Tag Archives: UK Parliament

Eleven years after 9/11: what is Margo MacDonald thinking on?

11th September is the day in 1997 when we went to the polls to vote yes/yes to a Scottish Parliament with tax-raising powers: a Parliament that had already been crowdsourced and mutually agreed to over seven years of debate in Scotland. Tony Blair later claimed to have “given” it to us, but however much that may rankle, it isn’t every day that an MSP suggests we arrest him.

Margo MacDonald holds a special place in Scottish politics, when in 2003, discovering that her party did not intend to have her re-elected by pushing her down the Regional list of candidates, she stood as an Independent. And won. And has continued to win ever since. She has a solid reputation for independent thinking and common sense. The SNP may well feel that their attempt to cut her out of Lothian and Scottish politics was one of the worse mistakes they’ve made since they decided not to get involved with campaigning for devolution.

Motion S4M-04022: Margo MacDonald, Lothian, Independent, Date Lodged: 06/09/2012:

That the Parliament agrees with Archbishop Desmond Tutu that Tony Blair should be tried for waging aggressive war against Iraq and further believes that the Scottish Government should take the opportunity afforded by the independence of Scots law to complete the incorporation of international criminal law by introducing a simple amendment making illegal the waging of aggressive war with the intention of regime change so that Tony Blair could be brought to trial in Scotland.

Continue reading

Leave a comment

Filed under Politics, Scottish Politics, War

Lying to select committees: the penalty

On Monday 19th March, Chris Grayling was asked by the Chair of the Work and Pensions Committee, Anne Begg. [Update: Anne Begg was in hospital, apparently the Chair on this occasion was Harriet Baldwin.] if a person who is in the Work Programme could be forced to work against their will as a matter of policy. The question was phrased as “another possible area for confusion”:

Say you are in the Work Programme and are in one of the black boxes; is it possible that some of those black boxes contain mandatory work experience and that is where some of the media confusion is coming from?

In answer, Chris Grayling told an unblushing lie. Continue reading

Leave a comment

Filed under Benefits, Economics, Poverty

Violence in House of Commons bar

MPs can get drunk in the House of Commons more cheaply than anywhere/anyone else in London.

Last night an MP entered the Strangers’ Bar in the House of Commons, shouted abuse, and violently attacked one or more fellow MPs. I anticipate wincingly that, given the kind of abuse the MP shouted, that this is going to turn into a discussion about anti-Tory feeling among Scots or about the appalling behaviour of a Labour oik.

For several years running, the LGBT Tories have shown up to Pride fairs and marches in Edinburgh and Glasgow. Given how Scots feel about Tories, and given how LGBT people feel about Tories, they’re not a big group and they’re not a very popular one. But they have their stall at the Pride fair or they march with their banner, and while I doubt if they’ve convinced anyone in the crowd to vote Tory, no one has ever – to my knowledge – used abusive language to them or been violent. Pride marches and fairs are loud, cheerful, and sober parties.

From PoliticsHome, last night:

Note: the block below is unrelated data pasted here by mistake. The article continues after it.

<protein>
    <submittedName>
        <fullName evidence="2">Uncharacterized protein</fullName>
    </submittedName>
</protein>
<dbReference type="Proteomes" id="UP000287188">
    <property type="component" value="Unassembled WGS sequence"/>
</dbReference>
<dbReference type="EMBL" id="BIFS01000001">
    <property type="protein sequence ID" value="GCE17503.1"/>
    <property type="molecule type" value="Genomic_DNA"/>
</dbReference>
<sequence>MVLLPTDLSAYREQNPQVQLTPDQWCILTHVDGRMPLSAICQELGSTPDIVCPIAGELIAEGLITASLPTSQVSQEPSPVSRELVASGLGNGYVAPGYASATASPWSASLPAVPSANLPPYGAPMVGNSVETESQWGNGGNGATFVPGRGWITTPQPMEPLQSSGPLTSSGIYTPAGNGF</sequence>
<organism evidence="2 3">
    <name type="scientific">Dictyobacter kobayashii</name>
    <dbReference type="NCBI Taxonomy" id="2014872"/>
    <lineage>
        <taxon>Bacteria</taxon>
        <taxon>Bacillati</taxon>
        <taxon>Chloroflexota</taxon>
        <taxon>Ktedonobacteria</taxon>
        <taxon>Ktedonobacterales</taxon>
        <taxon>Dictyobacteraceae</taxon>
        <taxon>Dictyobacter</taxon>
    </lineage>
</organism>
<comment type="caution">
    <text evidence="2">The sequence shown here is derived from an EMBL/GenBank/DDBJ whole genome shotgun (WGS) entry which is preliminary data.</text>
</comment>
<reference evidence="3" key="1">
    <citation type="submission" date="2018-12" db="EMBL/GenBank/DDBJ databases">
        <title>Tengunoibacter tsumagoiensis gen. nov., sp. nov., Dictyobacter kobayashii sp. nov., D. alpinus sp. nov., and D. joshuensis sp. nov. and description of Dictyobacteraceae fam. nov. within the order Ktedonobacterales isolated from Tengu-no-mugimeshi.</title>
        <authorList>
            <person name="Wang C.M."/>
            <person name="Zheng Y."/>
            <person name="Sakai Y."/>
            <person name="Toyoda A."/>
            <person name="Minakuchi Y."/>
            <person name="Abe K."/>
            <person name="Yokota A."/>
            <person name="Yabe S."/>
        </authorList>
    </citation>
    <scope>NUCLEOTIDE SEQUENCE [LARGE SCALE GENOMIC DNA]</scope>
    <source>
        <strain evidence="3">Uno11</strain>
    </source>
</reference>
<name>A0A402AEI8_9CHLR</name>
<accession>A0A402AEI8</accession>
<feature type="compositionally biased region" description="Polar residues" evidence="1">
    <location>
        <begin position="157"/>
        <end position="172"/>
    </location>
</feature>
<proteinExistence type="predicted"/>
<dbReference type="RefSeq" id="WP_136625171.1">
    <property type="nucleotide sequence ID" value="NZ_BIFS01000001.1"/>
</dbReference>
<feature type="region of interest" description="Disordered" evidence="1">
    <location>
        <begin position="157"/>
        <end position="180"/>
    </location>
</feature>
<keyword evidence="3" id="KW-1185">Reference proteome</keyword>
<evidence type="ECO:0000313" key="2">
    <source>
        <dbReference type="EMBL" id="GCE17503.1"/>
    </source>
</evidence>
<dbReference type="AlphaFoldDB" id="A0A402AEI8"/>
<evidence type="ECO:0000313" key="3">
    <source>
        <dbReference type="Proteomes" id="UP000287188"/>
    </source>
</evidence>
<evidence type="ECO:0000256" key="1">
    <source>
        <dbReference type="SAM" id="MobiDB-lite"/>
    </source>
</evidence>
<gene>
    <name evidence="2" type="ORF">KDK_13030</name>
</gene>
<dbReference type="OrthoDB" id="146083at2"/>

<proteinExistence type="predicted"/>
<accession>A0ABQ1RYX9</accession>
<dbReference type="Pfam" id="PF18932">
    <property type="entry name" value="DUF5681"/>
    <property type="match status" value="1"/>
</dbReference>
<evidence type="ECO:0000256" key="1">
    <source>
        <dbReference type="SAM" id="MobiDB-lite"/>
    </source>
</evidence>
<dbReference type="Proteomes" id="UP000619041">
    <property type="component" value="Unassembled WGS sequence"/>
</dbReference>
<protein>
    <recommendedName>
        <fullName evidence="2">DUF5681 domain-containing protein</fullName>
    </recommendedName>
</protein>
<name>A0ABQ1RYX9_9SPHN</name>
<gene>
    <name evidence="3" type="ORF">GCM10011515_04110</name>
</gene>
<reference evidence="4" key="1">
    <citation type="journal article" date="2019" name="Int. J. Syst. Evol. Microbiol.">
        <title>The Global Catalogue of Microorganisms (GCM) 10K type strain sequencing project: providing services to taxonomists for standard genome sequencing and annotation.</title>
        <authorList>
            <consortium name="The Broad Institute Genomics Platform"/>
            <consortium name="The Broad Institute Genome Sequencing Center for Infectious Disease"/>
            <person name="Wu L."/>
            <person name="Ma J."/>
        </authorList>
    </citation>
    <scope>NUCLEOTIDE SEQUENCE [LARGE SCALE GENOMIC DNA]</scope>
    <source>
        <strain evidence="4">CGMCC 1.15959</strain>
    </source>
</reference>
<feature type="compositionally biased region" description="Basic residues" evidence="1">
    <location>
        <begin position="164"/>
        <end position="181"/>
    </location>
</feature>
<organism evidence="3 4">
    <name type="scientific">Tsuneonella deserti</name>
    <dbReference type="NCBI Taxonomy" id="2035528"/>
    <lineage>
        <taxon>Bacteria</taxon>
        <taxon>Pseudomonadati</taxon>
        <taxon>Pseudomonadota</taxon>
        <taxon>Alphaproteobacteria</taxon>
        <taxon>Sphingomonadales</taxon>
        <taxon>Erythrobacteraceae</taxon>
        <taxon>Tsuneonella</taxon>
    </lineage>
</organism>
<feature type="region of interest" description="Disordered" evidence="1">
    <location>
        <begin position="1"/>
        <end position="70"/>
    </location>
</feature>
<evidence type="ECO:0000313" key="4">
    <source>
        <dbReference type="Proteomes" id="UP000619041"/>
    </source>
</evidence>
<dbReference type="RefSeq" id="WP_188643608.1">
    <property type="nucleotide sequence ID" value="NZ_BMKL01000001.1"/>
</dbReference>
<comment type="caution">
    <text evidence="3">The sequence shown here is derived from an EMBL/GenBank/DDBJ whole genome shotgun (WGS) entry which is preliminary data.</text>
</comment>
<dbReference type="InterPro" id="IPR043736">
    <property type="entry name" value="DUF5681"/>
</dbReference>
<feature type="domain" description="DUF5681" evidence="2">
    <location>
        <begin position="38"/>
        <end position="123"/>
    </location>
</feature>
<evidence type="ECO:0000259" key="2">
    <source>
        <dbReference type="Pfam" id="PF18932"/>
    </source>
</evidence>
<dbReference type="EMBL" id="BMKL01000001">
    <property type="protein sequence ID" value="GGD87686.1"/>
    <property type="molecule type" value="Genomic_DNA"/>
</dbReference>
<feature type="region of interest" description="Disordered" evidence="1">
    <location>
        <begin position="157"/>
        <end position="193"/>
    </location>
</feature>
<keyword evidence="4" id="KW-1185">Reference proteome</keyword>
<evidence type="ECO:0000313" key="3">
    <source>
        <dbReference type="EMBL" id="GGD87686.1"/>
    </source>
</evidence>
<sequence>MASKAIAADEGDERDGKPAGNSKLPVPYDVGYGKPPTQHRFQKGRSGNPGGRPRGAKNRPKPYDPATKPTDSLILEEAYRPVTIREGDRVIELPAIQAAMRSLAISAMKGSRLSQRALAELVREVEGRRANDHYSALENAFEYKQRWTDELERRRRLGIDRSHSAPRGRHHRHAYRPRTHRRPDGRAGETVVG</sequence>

Conservative Stuart Andrew, MP for Pudsey, was reportedly head-butted and punched in the incident which happened just after 11pm tonight in the Stranger’s Bar, a Commons bar which is reserved for MPs and their guests.

Mr Joyce is alleged to have “just started lashing out at people”, according to one eye-witness who asked not to be named.

The eye-witness told PoliticsHome that Mr Joyce, a former Army officer who represents Falkirk, pushed a Tory MP and then started punching some of the other Conservative members seated at the back of the bar. Drinks were thrown over other bar partons.

I could be wrong but I think the evidence strongly suggests that Eric Joyce has a drinking problem – he was banned from driving in November 2010, after an incident near Grangemouth where he refused a breathalyzer test. (And he also has an expenses problem.) I have no comment to make on his blog about Vodka stats and the Scots but I expect plenty of other people will.

Not that this excuses the violence last night – I strongly agree with David Allen Green:

How wonderfully amusing. Someone we disapprove of is headbutted. What a laugh, eh? He must have been asking for it, so funny.
Because having one’s head smashed is just a joke, isn’t it?
Why are peeps calling it a “brawl” when the only current information is that it was one-sided? Makes the headbutt ok, does it?
By calling it a “brawl” the implication is that the victim has blame as well as the attacker. So we can laugh at alleged physical assault. (1, 2, 3, 4)

Though I disagree that taxpayers should subsidise their food, there’s every reason why MPs should have somewhere to go have a meal in the House of Commons, as should everyone who works there. I’d rather subsidise the food for the civil servants who work there than the MPs – anyone who gets a salary of £64K can pay for their own dinner. I’m not suggesting that the restaurants should be unlicenced. But the taxpayers subsidise four bars in the House of Commons, and I’m failing to see why we should pay for even one. Nor do I see why MPs should be able to buy as “souvenirs” bottles of wine or spirits at a subsidy of nearly 20% from the taxpayer.

If Eric Joyce is an alcohol addict, he needs help. For all the other MPs who work there, alcohol addicts or not – close down the bars, end the “souvenirs” subsidy, and set your own House in order. Though I doubt if David “Tiger-Tiger” Cameron, Bullingdon boy, will make any speeches in support of that.

Leave a comment

Filed under Drinking, Scottish Politics